Whether businesses had a working from home policy before or after the pandemic, it is likely businesses will offer at least double the number of days of remote working than they previously had in place. This is also going to be a particularly important factor employee’s look for when searching for a new role next year so it’s certainly something businesses looking for the very best talent should bear in mind.
We have a long way to go before relying on automation for talent acquisition
According to a CareerBuilder survey1 72% of employers believe that within the next 10 years some roles within talent acquisition will be automated. However, most businesses are a long way from completely wiping out roles and relying on automation for organisational design.
The only time a human recruiter can be replaced effectively is when a human role is replaced with technology. An experienced consultant is able to uncover an applicant’s suitability for the company, its culture and the role from the start, saving both the business and the candidate time and energy, something that technology doesn’t have the capability of doing at present.
When there are skill shortages in a particular sector – such as the digital market – hiring the best – before the competition – can make a real difference when it comes down to overall business success. So, the businesses that are privy to a team of consultants who boast priceless depth of industry knowledge and mastery are guaranteed to have a competitive edge.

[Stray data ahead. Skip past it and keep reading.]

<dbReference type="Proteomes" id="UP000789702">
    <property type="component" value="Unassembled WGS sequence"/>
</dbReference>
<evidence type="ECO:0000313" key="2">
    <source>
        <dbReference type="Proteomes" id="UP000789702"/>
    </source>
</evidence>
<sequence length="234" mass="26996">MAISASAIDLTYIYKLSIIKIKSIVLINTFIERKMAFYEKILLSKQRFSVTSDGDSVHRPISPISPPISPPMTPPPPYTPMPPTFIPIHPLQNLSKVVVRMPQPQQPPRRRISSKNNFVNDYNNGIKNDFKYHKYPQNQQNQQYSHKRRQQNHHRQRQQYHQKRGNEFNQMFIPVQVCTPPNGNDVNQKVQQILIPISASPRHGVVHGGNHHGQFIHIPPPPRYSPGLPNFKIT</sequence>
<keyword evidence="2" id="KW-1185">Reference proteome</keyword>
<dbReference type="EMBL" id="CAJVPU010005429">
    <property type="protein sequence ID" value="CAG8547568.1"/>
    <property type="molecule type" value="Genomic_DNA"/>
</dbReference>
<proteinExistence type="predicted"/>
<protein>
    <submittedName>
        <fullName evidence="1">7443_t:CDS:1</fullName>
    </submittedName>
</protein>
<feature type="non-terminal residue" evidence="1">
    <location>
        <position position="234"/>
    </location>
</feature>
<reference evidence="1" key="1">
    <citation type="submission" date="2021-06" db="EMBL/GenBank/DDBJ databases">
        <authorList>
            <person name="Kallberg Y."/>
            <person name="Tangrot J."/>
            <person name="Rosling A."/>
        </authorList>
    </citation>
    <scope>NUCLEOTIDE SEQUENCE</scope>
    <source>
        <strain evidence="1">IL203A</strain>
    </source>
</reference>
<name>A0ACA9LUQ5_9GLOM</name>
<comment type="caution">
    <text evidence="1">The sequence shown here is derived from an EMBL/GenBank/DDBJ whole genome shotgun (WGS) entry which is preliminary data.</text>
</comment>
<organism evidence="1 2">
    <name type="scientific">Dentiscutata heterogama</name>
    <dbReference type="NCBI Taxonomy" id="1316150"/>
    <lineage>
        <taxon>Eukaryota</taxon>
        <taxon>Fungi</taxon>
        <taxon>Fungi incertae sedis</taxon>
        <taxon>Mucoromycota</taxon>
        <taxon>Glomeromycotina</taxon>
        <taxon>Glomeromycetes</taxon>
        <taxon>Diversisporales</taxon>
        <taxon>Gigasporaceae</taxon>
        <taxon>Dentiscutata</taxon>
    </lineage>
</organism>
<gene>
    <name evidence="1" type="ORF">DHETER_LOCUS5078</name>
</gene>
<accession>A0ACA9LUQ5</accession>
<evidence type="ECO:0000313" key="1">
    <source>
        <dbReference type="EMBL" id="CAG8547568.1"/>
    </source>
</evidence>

Universities will react to the lack of digital skills across the country
The pandemic has really highlighted the lack of digital skills across the country and it is very likely far more universities will be offering digital courses or white-collar apprenticeships to students starting further education in 2021. In addition, with young people being one of the hardest hit groups by the pandemic from an employment perspective, it is likely we will see this age group seek out routes that will ensure they are in a tech-focused role, in either ecommerce or digital marketing.
James Minter, Partner at Hannington Tame concludes: “It goes without saying that 2020 really did cause a shake up for businesses of all shapes and sizes and consequently, this year businesses will begin to really find their feet in their new operations. Businesses will need to be mindful of employee’s expectations in regard to the times they work as well as where they work from. Due to the acceptance of remote working and the use of tools such as Zoom or Slack, we are constantly talking to clients who are now much more agnostic about where someone lives, resulting a far more flexible hiring process.
“The businesses that have invested significantly in shifting their operations will be keen to ensure they don’t go back to their old ways of operating and instead capitalise on the investments made throughout the pandemic. As a result, top digital talent is going to be crucial for businesses in 2021 – particularly those with more traditional business models – if they are to compete in very competitive markets with ever changing consumer demand.”